Step 2
    Stand in the doorway with your dog while he is leashed. Hook the leash to the doorknob. Ask him to sit. Have a partner stand on the other side of the door to ring the doorbell or knock every 15 seconds.

    Step 3
    As this is happening, remain calm, if he barks, turn your back to him and ignore him, if he does not calm down, begin to move away from him. When he pauses for breath, praise him (or click) and toss a treat on the floor. Do not talk to your dog otherwise. Practice this step until he is no longer reactive. Repeat this step several times per day for two or three days.

    Step 4
    Set up a "visit". Place your dog on his leash, or do not take it off after his walk. Sit on the couch and watch television or read with your dog near you. At a predetermined time, have another person ring the doorbell.
    Step5If your dog remains calm, walk him to the door with you without speaking to him. Before you open the door, stand on his leash. Give him enough length to stand or sit, but make the leash short enough to keep him from jumping.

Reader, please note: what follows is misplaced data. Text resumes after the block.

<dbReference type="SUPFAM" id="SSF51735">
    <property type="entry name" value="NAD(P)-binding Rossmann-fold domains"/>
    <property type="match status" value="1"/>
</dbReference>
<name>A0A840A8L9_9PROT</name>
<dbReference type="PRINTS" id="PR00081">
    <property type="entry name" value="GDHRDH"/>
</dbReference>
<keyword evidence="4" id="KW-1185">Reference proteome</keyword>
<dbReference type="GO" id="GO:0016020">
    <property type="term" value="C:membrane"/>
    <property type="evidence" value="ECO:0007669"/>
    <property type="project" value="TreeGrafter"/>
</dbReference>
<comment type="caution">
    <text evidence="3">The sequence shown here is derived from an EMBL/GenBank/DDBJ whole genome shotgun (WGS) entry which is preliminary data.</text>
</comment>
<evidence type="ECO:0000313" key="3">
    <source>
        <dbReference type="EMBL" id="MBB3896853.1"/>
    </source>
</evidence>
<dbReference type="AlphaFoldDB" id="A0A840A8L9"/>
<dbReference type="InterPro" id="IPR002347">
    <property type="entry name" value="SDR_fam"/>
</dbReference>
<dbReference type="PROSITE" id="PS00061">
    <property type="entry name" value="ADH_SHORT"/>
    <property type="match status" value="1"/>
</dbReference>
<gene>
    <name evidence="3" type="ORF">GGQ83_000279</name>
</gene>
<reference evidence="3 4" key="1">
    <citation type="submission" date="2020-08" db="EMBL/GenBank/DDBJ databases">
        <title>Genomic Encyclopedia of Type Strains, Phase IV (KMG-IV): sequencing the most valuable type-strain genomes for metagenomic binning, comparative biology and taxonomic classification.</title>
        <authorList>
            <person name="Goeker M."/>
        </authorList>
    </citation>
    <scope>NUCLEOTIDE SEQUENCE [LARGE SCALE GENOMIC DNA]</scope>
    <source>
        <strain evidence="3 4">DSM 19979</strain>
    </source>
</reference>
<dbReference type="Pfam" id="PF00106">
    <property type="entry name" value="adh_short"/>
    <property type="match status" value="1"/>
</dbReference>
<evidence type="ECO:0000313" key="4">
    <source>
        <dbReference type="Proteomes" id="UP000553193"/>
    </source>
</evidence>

Step 6
    Open the door for the guest. The person entering the door should not acknowledge the dog unless she has all four paws on the floor. If she begins to mouth or bark, the visitor should immediately ignore her.

    Step 7
    You may also ask your guest to drop some dry treats such as kibble or O shaped cereal on the floor to condition your dog to look for dropped goodies instead of leaping on guests for attention.

    Step 8
    Practice set ups several times per week for 3 or 4 weeks. Knock on walls yourself when your dog is not looking, and reward his calm and silent behavior.

    Hope it helps.

    How to Teach Your Dog To Greet Guests Politely | eHow.com